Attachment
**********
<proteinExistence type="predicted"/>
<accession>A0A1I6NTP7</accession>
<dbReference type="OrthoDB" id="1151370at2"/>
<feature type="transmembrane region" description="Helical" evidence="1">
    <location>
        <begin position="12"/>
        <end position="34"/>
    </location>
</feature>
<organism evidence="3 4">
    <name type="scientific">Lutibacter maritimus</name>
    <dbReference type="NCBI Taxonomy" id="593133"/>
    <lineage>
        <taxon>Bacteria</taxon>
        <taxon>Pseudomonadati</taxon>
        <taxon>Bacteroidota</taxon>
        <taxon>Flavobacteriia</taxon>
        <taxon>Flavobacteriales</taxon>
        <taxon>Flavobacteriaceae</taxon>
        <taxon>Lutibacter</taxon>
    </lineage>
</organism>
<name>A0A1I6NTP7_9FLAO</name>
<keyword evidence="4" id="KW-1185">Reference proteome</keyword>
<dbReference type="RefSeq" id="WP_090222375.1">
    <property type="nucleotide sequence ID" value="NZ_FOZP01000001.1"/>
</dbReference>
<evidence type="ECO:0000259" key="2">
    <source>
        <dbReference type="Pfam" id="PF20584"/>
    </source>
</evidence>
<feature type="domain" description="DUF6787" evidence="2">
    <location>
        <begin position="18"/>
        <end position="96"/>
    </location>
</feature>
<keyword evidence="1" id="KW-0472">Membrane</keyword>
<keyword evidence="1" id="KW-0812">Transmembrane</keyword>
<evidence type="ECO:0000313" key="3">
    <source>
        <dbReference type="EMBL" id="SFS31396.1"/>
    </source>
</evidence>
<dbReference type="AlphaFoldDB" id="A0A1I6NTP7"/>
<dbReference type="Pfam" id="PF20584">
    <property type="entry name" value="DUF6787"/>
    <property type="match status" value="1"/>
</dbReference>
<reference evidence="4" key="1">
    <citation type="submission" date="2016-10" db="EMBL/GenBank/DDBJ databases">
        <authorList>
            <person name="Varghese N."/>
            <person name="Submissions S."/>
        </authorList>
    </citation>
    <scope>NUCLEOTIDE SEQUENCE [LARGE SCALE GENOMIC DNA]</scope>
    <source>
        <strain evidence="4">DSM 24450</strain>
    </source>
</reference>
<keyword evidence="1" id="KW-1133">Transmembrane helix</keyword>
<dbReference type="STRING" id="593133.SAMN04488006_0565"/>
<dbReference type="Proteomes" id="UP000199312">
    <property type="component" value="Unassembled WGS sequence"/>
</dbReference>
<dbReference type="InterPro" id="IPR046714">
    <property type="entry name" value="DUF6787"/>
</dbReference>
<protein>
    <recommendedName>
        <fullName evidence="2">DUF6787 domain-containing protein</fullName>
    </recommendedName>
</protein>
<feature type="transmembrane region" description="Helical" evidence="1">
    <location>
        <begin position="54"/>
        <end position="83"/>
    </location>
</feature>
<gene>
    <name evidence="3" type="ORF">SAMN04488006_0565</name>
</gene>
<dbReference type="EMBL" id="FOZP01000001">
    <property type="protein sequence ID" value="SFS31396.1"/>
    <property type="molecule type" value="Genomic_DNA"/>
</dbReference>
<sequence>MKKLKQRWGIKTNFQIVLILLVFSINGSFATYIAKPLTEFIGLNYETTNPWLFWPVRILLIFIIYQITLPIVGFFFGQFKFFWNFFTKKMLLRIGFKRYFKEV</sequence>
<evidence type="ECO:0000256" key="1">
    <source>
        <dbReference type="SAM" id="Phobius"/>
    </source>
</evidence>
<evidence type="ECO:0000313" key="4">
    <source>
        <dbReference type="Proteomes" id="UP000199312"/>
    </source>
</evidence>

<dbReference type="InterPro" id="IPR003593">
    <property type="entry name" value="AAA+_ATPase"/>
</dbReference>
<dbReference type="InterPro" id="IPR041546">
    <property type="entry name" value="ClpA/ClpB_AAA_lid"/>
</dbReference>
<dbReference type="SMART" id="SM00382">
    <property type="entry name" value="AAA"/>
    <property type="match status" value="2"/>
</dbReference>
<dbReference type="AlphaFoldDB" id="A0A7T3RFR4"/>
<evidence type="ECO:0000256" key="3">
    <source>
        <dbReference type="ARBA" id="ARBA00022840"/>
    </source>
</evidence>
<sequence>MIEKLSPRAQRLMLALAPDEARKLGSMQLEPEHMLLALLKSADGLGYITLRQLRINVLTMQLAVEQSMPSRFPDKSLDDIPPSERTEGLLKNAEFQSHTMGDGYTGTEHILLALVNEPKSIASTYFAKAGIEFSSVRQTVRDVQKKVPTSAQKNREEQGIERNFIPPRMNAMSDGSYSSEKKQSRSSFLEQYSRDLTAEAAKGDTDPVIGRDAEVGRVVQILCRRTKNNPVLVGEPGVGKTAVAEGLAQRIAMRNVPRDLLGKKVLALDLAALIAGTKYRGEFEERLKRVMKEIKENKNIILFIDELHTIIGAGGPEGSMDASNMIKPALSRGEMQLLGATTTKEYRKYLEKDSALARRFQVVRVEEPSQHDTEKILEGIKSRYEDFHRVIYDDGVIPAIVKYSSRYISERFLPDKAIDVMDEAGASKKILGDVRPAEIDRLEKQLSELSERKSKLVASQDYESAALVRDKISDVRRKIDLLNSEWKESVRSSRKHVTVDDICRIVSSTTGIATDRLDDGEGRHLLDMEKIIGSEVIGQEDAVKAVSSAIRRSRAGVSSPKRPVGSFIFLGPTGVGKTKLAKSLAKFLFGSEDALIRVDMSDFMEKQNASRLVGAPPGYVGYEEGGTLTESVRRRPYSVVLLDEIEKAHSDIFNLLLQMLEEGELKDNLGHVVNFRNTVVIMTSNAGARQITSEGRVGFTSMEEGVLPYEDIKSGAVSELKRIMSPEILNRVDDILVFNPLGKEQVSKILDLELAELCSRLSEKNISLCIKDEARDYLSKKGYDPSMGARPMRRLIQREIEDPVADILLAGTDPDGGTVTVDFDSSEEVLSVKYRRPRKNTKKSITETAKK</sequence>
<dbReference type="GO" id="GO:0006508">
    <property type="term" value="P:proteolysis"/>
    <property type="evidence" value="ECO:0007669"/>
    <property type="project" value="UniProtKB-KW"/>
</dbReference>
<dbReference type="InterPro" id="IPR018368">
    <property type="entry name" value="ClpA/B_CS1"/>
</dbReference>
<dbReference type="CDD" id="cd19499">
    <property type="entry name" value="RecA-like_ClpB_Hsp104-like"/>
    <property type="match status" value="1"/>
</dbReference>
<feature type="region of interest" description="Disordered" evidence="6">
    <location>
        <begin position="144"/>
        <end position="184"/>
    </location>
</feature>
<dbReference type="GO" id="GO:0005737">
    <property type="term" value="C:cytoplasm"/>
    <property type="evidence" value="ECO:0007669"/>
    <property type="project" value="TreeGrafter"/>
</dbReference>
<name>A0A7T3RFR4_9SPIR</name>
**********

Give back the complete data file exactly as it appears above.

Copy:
<proteinExistence type="predicted"/>
<accession>A0A1I6NTP7</accession>
<dbReference type="OrthoDB" id="1151370at2"/>
<feature type="transmembrane region" description="Helical" evidence="1">
    <location>
        <begin position="12"/>
        <end position="34"/>
    </location>
</feature>
<organism evidence="3 4">
    <name type="scientific">Lutibacter maritimus</name>
    <dbReference type="NCBI Taxonomy" id="593133"/>
    <lineage>
        <taxon>Bacteria</taxon>
        <taxon>Pseudomonadati</taxon>
        <taxon>Bacteroidota</taxon>
        <taxon>Flavobacteriia</taxon>
        <taxon>Flavobacteriales</taxon>
        <taxon>Flavobacteriaceae</taxon>
        <taxon>Lutibacter</taxon>
    </lineage>
</organism>
<name>A0A1I6NTP7_9FLAO</name>
<keyword evidence="4" id="KW-1185">Reference proteome</keyword>
<dbReference type="RefSeq" id="WP_090222375.1">
    <property type="nucleotide sequence ID" value="NZ_FOZP01000001.1"/>
</dbReference>
<evidence type="ECO:0000259" key="2">
    <source>
        <dbReference type="Pfam" id="PF20584"/>
    </source>
</evidence>
<feature type="domain" description="DUF6787" evidence="2">
    <location>
        <begin position="18"/>
        <end position="96"/>
    </location>
</feature>
<keyword evidence="1" id="KW-0472">Membrane</keyword>
<keyword evidence="1" id="KW-0812">Transmembrane</keyword>
<evidence type="ECO:0000313" key="3">
    <source>
        <dbReference type="EMBL" id="SFS31396.1"/>
    </source>
</evidence>
<dbReference type="AlphaFoldDB" id="A0A1I6NTP7"/>
<dbReference type="Pfam" id="PF20584">
    <property type="entry name" value="DUF6787"/>
    <property type="match status" value="1"/>
</dbReference>
<reference evidence="4" key="1">
    <citation type="submission" date="2016-10" db="EMBL/GenBank/DDBJ databases">
        <authorList>
            <person name="Varghese N."/>
            <person name="Submissions S."/>
        </authorList>
    </citation>
    <scope>NUCLEOTIDE SEQUENCE [LARGE SCALE GENOMIC DNA]</scope>
    <source>
        <strain evidence="4">DSM 24450</strain>
    </source>
</reference>
<keyword evidence="1" id="KW-1133">Transmembrane helix</keyword>
<dbReference type="STRING" id="593133.SAMN04488006_0565"/>
<dbReference type="Proteomes" id="UP000199312">
    <property type="component" value="Unassembled WGS sequence"/>
</dbReference>
<dbReference type="InterPro" id="IPR046714">
    <property type="entry name" value="DUF6787"/>
</dbReference>
<protein>
    <recommendedName>
        <fullName evidence="2">DUF6787 domain-containing protein</fullName>
    </recommendedName>
</protein>
<feature type="transmembrane region" description="Helical" evidence="1">
    <location>
        <begin position="54"/>
        <end position="83"/>
    </location>
</feature>
<gene>
    <name evidence="3" type="ORF">SAMN04488006_0565</name>
</gene>
<dbReference type="EMBL" id="FOZP01000001">
    <property type="protein sequence ID" value="SFS31396.1"/>
    <property type="molecule type" value="Genomic_DNA"/>
</dbReference>
<sequence>MKKLKQRWGIKTNFQIVLILLVFSINGSFATYIAKPLTEFIGLNYETTNPWLFWPVRILLIFIIYQITLPIVGFFFGQFKFFWNFFTKKMLLRIGFKRYFKEV</sequence>
<evidence type="ECO:0000256" key="1">
    <source>
        <dbReference type="SAM" id="Phobius"/>
    </source>
</evidence>
<evidence type="ECO:0000313" key="4">
    <source>
        <dbReference type="Proteomes" id="UP000199312"/>
    </source>
</evidence>

<dbReference type="InterPro" id="IPR003593">
    <property type="entry name" value="AAA+_ATPase"/>
</dbReference>
<dbReference type="InterPro" id="IPR041546">
    <property type="entry name" value="ClpA/ClpB_AAA_lid"/>
</dbReference>
<dbReference type="SMART" id="SM00382">
    <property type="entry name" value="AAA"/>
    <property type="match status" value="2"/>
</dbReference>
<dbReference type="AlphaFoldDB" id="A0A7T3RFR4"/>
<evidence type="ECO:0000256" key="3">
    <source>
        <dbReference type="ARBA" id="ARBA00022840"/>
    </source>
</evidence>
<sequence>MIEKLSPRAQRLMLALAPDEARKLGSMQLEPEHMLLALLKSADGLGYITLRQLRINVLTMQLAVEQSMPSRFPDKSLDDIPPSERTEGLLKNAEFQSHTMGDGYTGTEHILLALVNEPKSIASTYFAKAGIEFSSVRQTVRDVQKKVPTSAQKNREEQGIERNFIPPRMNAMSDGSYSSEKKQSRSSFLEQYSRDLTAEAAKGDTDPVIGRDAEVGRVVQILCRRTKNNPVLVGEPGVGKTAVAEGLAQRIAMRNVPRDLLGKKVLALDLAALIAGTKYRGEFEERLKRVMKEIKENKNIILFIDELHTIIGAGGPEGSMDASNMIKPALSRGEMQLLGATTTKEYRKYLEKDSALARRFQVVRVEEPSQHDTEKILEGIKSRYEDFHRVIYDDGVIPAIVKYSSRYISERFLPDKAIDVMDEAGASKKILGDVRPAEIDRLEKQLSELSERKSKLVASQDYESAALVRDKISDVRRKIDLLNSEWKESVRSSRKHVTVDDICRIVSSTTGIATDRLDDGEGRHLLDMEKIIGSEVIGQEDAVKAVSSAIRRSRAGVSSPKRPVGSFIFLGPTGVGKTKLAKSLAKFLFGSEDALIRVDMSDFMEKQNASRLVGAPPGYVGYEEGGTLTESVRRRPYSVVLLDEIEKAHSDIFNLLLQMLEEGELKDNLGHVVNFRNTVVIMTSNAGARQITSEGRVGFTSMEEGVLPYEDIKSGAVSELKRIMSPEILNRVDDILVFNPLGKEQVSKILDLELAELCSRLSEKNISLCIKDEARDYLSKKGYDPSMGARPMRRLIQREIEDPVADILLAGTDPDGGTVTVDFDSSEEVLSVKYRRPRKNTKKSITETAKK</sequence>
<dbReference type="GO" id="GO:0006508">
    <property type="term" value="P:proteolysis"/>
    <property type="evidence" value="ECO:0007669"/>
    <property type="project" value="UniProtKB-KW"/>
</dbReference>
<dbReference type="InterPro" id="IPR018368">
    <property type="entry name" value="ClpA/B_CS1"/>
</dbReference>
<dbReference type="CDD" id="cd19499">
    <property type="entry name" value="RecA-like_ClpB_Hsp104-like"/>
    <property type="match status" value="1"/>
</dbReference>
<feature type="region of interest" description="Disordered" evidence="6">
    <location>
        <begin position="144"/>
        <end position="184"/>
    </location>
</feature>
<dbReference type="GO" id="GO:0005737">
    <property type="term" value="C:cytoplasm"/>
    <property type="evidence" value="ECO:0007669"/>
    <property type="project" value="TreeGrafter"/>
</dbReference>
<name>A0A7T3RFR4_9SPIR</name>